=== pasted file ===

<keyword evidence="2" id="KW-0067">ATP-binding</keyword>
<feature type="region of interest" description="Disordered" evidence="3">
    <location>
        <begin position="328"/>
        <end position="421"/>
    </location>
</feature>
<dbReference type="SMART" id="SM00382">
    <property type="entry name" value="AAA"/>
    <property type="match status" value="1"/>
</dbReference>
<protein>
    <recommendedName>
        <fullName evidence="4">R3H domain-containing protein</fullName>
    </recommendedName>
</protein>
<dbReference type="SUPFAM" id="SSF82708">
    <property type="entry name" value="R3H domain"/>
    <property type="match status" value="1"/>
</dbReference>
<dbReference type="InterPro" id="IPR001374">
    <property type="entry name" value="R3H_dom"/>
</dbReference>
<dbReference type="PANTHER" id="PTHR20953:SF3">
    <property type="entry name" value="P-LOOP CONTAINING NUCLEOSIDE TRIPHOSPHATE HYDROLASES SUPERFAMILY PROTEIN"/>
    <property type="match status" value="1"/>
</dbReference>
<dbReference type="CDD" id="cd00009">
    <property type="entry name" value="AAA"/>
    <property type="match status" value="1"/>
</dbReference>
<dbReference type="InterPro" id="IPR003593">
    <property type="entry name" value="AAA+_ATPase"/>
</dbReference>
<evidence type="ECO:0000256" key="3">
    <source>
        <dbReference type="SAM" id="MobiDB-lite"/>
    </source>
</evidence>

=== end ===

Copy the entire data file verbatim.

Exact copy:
<keyword evidence="2" id="KW-0067">ATP-binding</keyword>
<feature type="region of interest" description="Disordered" evidence="3">
    <location>
        <begin position="328"/>
        <end position="421"/>
    </location>
</feature>
<dbReference type="SMART" id="SM00382">
    <property type="entry name" value="AAA"/>
    <property type="match status" value="1"/>
</dbReference>
<protein>
    <recommendedName>
        <fullName evidence="4">R3H domain-containing protein</fullName>
    </recommendedName>
</protein>
<dbReference type="SUPFAM" id="SSF82708">
    <property type="entry name" value="R3H domain"/>
    <property type="match status" value="1"/>
</dbReference>
<dbReference type="InterPro" id="IPR001374">
    <property type="entry name" value="R3H_dom"/>
</dbReference>
<dbReference type="PANTHER" id="PTHR20953:SF3">
    <property type="entry name" value="P-LOOP CONTAINING NUCLEOSIDE TRIPHOSPHATE HYDROLASES SUPERFAMILY PROTEIN"/>
    <property type="match status" value="1"/>
</dbReference>
<dbReference type="CDD" id="cd00009">
    <property type="entry name" value="AAA"/>
    <property type="match status" value="1"/>
</dbReference>
<dbReference type="InterPro" id="IPR003593">
    <property type="entry name" value="AAA+_ATPase"/>
</dbReference>
<evidence type="ECO:0000256" key="3">
    <source>
        <dbReference type="SAM" id="MobiDB-lite"/>
    </source>
</evidence>